It's a good idea to decide on what your "on-boarding" process will be for registering colleagues who would like to use Citizen Space as users and getting them up to speed.
For example, it might be helpful to prepare a welcome email or document with some useful information for new users, including links to this online Knowledge Base and best practice guidance on how your organisation uses Citizen Space.
You may also want to think about agreeing a process for reviewing and approving new consultations before they're published to ensure a consistent standard of quality, and think about how that standard will be shared with new users so that they know how to build a good consultation. Some organisations provide new users with a checklist to work through before a consultation can be published, which helps to ensure they're aware of the internal policies around timeframes, approvals and how content should be presented.
We also have the option to restrict publishing rights on your site to just Site Admins or Site Admins and Department Admins, which some organisations find helpful as an initial approach while their colleagues are getting used to the platform.
How will new users be trained?
Decide who will be best-placed to train new users. Booking a training session with Delib is one option, particularly if you have several people who need training all at once. We often recommend a "train the trainer" model, whereby a core group of users initially receives comprehensive training from Delib and is equipped to pass that training on internally to other new users over time.
Some level of basic training is important for making sure people feel confident using the tool and are therefore more likely to keep using it and retain that knowledge. However, you may feel it's appropriate to vary the amount of training you provide depending on the colleague's anticipated level of usage. For example, if they only plan to ever run one survey on Citizen Space, it may be more efficient for an advanced user to build the survey on their behalf rather than spending time training them.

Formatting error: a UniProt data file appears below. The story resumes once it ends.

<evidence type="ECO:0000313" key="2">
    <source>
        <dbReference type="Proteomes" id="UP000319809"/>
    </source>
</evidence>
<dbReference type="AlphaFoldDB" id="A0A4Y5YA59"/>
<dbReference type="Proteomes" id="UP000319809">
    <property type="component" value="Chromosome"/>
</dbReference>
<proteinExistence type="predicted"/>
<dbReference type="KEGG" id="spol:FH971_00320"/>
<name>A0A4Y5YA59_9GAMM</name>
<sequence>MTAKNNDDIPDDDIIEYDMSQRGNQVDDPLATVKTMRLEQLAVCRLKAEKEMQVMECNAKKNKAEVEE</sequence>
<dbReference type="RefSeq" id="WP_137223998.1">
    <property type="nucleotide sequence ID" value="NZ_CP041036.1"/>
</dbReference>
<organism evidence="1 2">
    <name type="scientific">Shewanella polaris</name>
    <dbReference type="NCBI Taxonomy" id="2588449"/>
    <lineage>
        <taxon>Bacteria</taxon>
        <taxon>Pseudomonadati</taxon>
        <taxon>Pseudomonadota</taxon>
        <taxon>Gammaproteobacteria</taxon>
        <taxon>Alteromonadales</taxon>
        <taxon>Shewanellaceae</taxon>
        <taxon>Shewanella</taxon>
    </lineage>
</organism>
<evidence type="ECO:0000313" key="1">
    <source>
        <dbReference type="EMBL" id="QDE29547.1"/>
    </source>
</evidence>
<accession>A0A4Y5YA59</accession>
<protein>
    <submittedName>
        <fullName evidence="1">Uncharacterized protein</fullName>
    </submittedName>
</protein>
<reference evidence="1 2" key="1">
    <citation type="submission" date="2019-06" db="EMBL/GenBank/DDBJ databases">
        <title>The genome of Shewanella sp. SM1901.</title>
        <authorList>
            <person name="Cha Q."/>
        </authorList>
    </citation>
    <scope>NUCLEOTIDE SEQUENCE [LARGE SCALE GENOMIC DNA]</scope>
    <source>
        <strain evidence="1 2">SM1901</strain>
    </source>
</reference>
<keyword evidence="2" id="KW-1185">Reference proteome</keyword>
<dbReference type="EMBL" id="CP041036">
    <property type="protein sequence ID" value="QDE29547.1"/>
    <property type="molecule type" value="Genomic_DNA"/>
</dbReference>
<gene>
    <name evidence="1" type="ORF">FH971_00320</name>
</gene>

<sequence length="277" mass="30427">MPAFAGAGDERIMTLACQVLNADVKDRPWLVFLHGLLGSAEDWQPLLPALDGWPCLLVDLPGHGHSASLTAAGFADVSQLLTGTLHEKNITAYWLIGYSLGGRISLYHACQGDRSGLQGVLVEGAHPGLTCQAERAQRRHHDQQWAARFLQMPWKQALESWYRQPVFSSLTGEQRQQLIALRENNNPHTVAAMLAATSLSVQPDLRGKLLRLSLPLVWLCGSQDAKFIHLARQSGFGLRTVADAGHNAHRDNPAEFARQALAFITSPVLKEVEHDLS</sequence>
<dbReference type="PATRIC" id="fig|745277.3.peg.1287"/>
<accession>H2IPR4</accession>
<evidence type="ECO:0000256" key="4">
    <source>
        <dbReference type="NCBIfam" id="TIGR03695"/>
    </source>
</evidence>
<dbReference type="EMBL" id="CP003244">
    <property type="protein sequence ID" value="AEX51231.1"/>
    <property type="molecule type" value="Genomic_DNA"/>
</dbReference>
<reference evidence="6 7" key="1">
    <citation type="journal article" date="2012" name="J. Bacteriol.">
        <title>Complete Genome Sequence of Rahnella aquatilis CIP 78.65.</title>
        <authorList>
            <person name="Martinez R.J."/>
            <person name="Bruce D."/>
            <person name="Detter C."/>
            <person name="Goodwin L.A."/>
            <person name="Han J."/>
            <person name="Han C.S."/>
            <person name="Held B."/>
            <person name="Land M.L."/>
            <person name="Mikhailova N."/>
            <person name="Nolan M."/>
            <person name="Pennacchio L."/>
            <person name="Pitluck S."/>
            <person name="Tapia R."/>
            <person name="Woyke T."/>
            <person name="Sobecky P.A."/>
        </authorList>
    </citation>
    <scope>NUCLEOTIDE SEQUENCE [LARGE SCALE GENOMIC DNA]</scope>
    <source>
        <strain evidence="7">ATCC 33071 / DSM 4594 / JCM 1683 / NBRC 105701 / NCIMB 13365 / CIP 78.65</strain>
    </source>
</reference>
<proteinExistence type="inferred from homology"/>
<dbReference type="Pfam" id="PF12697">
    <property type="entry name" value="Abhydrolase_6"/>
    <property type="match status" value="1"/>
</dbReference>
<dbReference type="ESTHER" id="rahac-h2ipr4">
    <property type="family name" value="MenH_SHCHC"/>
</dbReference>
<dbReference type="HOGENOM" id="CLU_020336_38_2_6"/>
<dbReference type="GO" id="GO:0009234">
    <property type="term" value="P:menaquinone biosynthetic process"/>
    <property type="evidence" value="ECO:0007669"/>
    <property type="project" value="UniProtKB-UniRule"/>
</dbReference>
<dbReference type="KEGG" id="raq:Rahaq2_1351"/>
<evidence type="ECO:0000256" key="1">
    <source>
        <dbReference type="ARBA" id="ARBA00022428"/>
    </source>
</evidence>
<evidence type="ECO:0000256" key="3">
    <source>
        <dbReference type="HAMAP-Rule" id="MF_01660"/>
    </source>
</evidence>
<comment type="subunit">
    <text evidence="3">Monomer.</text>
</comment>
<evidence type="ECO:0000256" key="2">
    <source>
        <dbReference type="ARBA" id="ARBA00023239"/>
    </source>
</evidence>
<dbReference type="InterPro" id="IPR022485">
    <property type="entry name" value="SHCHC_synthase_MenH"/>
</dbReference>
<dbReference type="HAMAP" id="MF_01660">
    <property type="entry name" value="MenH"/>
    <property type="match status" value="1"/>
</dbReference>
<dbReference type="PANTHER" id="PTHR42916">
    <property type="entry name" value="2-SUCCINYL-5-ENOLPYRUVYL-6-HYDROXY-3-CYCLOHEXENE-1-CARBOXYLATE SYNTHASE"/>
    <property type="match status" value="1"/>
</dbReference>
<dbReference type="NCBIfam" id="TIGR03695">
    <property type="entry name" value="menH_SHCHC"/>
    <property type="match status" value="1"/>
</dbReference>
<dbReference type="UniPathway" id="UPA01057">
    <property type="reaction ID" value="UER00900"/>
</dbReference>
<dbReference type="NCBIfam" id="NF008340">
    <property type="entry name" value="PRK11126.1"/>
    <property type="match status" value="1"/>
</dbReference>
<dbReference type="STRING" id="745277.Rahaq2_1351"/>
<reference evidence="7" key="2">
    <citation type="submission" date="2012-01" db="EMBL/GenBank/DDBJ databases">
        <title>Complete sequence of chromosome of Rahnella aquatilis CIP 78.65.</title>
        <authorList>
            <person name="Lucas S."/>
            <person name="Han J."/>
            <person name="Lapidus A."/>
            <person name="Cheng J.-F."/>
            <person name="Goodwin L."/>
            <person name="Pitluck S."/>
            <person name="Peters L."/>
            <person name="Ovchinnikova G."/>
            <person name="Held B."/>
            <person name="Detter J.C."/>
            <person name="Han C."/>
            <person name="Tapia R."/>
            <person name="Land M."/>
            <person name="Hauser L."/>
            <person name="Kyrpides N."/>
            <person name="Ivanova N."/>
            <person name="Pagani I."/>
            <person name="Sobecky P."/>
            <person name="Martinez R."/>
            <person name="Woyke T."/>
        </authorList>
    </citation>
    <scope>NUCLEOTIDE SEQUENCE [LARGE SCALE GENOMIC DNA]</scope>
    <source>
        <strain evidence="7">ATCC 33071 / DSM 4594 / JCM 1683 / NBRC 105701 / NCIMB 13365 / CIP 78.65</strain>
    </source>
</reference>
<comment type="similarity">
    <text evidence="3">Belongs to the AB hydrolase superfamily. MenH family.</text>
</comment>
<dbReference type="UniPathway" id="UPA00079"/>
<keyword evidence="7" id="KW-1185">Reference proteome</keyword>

How will queries and issues be resolved and information shared internally?
Similarly to the above, you'll need to decide who will be best-placed for answering any queries that colleagues have when using Citizen Space. Are there people you could ask to be internal champions or expert users to help field queries from their team or department, before the queries get escalated to a site admin?
Some customer organisations hold regular meet-ups or sessions for their internal admin users to learn from one another, so that may be something you want to consider further down the line. We also hold annual user groups in different regions where we have clusters of customers to help them share knowledge and best practice, so contact your Account Manager if you're keen to hear when the next one might be (or even provide a host venue!)
Would it be helpful to set some targets for the year?
It's not for everyone but some organisations find it helpful to measure the success of their roll-out and adoption by setting some targets. Some common examples include setting a target for how many internal users you'd like to have using Citizen Space by the end of the first subscription period, or a target increase in responses compared with response rates when using a previous tool.